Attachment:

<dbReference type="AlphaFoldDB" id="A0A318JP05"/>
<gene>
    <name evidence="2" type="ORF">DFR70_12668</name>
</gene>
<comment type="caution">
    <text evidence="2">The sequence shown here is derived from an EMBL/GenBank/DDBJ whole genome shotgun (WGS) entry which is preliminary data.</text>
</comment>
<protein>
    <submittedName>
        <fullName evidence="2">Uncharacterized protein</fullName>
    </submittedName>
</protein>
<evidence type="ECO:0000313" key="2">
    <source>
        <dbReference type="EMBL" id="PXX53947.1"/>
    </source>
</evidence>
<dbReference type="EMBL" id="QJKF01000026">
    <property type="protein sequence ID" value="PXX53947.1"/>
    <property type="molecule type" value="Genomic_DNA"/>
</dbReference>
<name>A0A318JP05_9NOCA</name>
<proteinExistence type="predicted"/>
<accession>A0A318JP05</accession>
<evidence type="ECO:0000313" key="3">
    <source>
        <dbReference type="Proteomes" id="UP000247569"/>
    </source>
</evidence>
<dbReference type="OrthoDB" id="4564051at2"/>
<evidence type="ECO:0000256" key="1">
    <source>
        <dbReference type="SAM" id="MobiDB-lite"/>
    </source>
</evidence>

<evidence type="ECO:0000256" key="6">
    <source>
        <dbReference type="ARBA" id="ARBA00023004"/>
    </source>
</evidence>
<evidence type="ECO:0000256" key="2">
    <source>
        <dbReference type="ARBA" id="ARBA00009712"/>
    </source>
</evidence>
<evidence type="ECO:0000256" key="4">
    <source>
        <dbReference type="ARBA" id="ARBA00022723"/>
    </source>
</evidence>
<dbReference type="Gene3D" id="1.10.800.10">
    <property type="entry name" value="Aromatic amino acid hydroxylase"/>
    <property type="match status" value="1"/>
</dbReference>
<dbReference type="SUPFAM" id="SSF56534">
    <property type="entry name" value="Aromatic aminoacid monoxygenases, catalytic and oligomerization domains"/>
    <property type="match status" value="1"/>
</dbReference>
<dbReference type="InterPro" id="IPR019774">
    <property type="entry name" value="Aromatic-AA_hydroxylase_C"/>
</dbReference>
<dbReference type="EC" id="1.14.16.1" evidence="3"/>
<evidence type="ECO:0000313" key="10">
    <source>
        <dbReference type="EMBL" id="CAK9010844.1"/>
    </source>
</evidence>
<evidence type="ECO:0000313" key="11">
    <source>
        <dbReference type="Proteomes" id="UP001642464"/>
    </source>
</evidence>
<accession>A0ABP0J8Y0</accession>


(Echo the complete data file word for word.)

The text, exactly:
<dbReference type="AlphaFoldDB" id="A0A318JP05"/>
<gene>
    <name evidence="2" type="ORF">DFR70_12668</name>
</gene>
<comment type="caution">
    <text evidence="2">The sequence shown here is derived from an EMBL/GenBank/DDBJ whole genome shotgun (WGS) entry which is preliminary data.</text>
</comment>
<protein>
    <submittedName>
        <fullName evidence="2">Uncharacterized protein</fullName>
    </submittedName>
</protein>
<evidence type="ECO:0000313" key="2">
    <source>
        <dbReference type="EMBL" id="PXX53947.1"/>
    </source>
</evidence>
<dbReference type="EMBL" id="QJKF01000026">
    <property type="protein sequence ID" value="PXX53947.1"/>
    <property type="molecule type" value="Genomic_DNA"/>
</dbReference>
<name>A0A318JP05_9NOCA</name>
<proteinExistence type="predicted"/>
<accession>A0A318JP05</accession>
<evidence type="ECO:0000313" key="3">
    <source>
        <dbReference type="Proteomes" id="UP000247569"/>
    </source>
</evidence>
<dbReference type="OrthoDB" id="4564051at2"/>
<evidence type="ECO:0000256" key="1">
    <source>
        <dbReference type="SAM" id="MobiDB-lite"/>
    </source>
</evidence>

<evidence type="ECO:0000256" key="6">
    <source>
        <dbReference type="ARBA" id="ARBA00023004"/>
    </source>
</evidence>
<evidence type="ECO:0000256" key="2">
    <source>
        <dbReference type="ARBA" id="ARBA00009712"/>
    </source>
</evidence>
<evidence type="ECO:0000256" key="4">
    <source>
        <dbReference type="ARBA" id="ARBA00022723"/>
    </source>
</evidence>
<dbReference type="Gene3D" id="1.10.800.10">
    <property type="entry name" value="Aromatic amino acid hydroxylase"/>
    <property type="match status" value="1"/>
</dbReference>
<dbReference type="SUPFAM" id="SSF56534">
    <property type="entry name" value="Aromatic aminoacid monoxygenases, catalytic and oligomerization domains"/>
    <property type="match status" value="1"/>
</dbReference>
<dbReference type="InterPro" id="IPR019774">
    <property type="entry name" value="Aromatic-AA_hydroxylase_C"/>
</dbReference>
<dbReference type="EC" id="1.14.16.1" evidence="3"/>
<evidence type="ECO:0000313" key="10">
    <source>
        <dbReference type="EMBL" id="CAK9010844.1"/>
    </source>
</evidence>
<evidence type="ECO:0000313" key="11">
    <source>
        <dbReference type="Proteomes" id="UP001642464"/>
    </source>
</evidence>
<accession>A0ABP0J8Y0</accession>